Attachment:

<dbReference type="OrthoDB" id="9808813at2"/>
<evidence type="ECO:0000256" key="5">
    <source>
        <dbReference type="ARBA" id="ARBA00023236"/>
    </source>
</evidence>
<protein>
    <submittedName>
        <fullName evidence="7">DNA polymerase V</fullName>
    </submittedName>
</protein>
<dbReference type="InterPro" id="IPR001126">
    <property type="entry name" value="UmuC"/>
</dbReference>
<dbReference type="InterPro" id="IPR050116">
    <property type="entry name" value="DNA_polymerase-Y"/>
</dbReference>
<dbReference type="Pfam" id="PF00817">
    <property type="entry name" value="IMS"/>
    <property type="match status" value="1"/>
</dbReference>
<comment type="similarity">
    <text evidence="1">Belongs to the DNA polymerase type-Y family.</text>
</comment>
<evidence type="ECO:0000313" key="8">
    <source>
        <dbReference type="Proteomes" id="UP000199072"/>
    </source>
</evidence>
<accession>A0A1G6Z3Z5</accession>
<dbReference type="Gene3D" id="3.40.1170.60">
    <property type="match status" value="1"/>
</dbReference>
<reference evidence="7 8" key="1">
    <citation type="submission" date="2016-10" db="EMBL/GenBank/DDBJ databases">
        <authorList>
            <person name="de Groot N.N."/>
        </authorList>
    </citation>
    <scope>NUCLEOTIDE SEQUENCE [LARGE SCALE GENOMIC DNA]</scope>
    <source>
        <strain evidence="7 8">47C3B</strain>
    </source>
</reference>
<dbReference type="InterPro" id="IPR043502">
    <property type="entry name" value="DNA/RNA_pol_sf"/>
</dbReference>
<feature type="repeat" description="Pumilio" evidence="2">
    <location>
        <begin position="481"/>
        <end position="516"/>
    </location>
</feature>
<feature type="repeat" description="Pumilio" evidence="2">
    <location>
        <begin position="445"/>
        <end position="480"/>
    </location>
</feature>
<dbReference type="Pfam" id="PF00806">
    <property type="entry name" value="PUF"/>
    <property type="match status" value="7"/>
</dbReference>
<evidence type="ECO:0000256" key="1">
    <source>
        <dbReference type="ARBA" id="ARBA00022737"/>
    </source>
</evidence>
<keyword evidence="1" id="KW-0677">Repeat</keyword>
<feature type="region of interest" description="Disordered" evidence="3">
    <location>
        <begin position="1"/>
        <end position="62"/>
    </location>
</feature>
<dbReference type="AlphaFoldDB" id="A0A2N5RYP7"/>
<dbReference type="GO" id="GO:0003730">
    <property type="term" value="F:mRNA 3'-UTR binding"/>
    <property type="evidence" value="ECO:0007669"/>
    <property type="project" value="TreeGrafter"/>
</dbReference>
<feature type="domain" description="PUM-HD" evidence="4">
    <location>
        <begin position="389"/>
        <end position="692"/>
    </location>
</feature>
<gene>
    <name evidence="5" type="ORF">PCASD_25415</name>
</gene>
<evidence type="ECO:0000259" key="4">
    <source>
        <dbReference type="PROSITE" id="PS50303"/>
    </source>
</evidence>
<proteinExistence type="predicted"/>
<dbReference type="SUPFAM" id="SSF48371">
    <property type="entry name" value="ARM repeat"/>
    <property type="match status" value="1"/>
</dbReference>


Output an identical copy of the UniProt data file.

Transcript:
<dbReference type="OrthoDB" id="9808813at2"/>
<evidence type="ECO:0000256" key="5">
    <source>
        <dbReference type="ARBA" id="ARBA00023236"/>
    </source>
</evidence>
<protein>
    <submittedName>
        <fullName evidence="7">DNA polymerase V</fullName>
    </submittedName>
</protein>
<dbReference type="InterPro" id="IPR001126">
    <property type="entry name" value="UmuC"/>
</dbReference>
<dbReference type="InterPro" id="IPR050116">
    <property type="entry name" value="DNA_polymerase-Y"/>
</dbReference>
<dbReference type="Pfam" id="PF00817">
    <property type="entry name" value="IMS"/>
    <property type="match status" value="1"/>
</dbReference>
<comment type="similarity">
    <text evidence="1">Belongs to the DNA polymerase type-Y family.</text>
</comment>
<evidence type="ECO:0000313" key="8">
    <source>
        <dbReference type="Proteomes" id="UP000199072"/>
    </source>
</evidence>
<accession>A0A1G6Z3Z5</accession>
<dbReference type="Gene3D" id="3.40.1170.60">
    <property type="match status" value="1"/>
</dbReference>
<reference evidence="7 8" key="1">
    <citation type="submission" date="2016-10" db="EMBL/GenBank/DDBJ databases">
        <authorList>
            <person name="de Groot N.N."/>
        </authorList>
    </citation>
    <scope>NUCLEOTIDE SEQUENCE [LARGE SCALE GENOMIC DNA]</scope>
    <source>
        <strain evidence="7 8">47C3B</strain>
    </source>
</reference>
<dbReference type="InterPro" id="IPR043502">
    <property type="entry name" value="DNA/RNA_pol_sf"/>
</dbReference>
<feature type="repeat" description="Pumilio" evidence="2">
    <location>
        <begin position="481"/>
        <end position="516"/>
    </location>
</feature>
<feature type="repeat" description="Pumilio" evidence="2">
    <location>
        <begin position="445"/>
        <end position="480"/>
    </location>
</feature>
<dbReference type="Pfam" id="PF00806">
    <property type="entry name" value="PUF"/>
    <property type="match status" value="7"/>
</dbReference>
<evidence type="ECO:0000256" key="1">
    <source>
        <dbReference type="ARBA" id="ARBA00022737"/>
    </source>
</evidence>
<keyword evidence="1" id="KW-0677">Repeat</keyword>
<feature type="region of interest" description="Disordered" evidence="3">
    <location>
        <begin position="1"/>
        <end position="62"/>
    </location>
</feature>
<dbReference type="AlphaFoldDB" id="A0A2N5RYP7"/>
<dbReference type="GO" id="GO:0003730">
    <property type="term" value="F:mRNA 3'-UTR binding"/>
    <property type="evidence" value="ECO:0007669"/>
    <property type="project" value="TreeGrafter"/>
</dbReference>
<feature type="domain" description="PUM-HD" evidence="4">
    <location>
        <begin position="389"/>
        <end position="692"/>
    </location>
</feature>
<gene>
    <name evidence="5" type="ORF">PCASD_25415</name>
</gene>
<evidence type="ECO:0000259" key="4">
    <source>
        <dbReference type="PROSITE" id="PS50303"/>
    </source>
</evidence>
<proteinExistence type="predicted"/>
<dbReference type="SUPFAM" id="SSF48371">
    <property type="entry name" value="ARM repeat"/>
    <property type="match status" value="1"/>
</dbReference>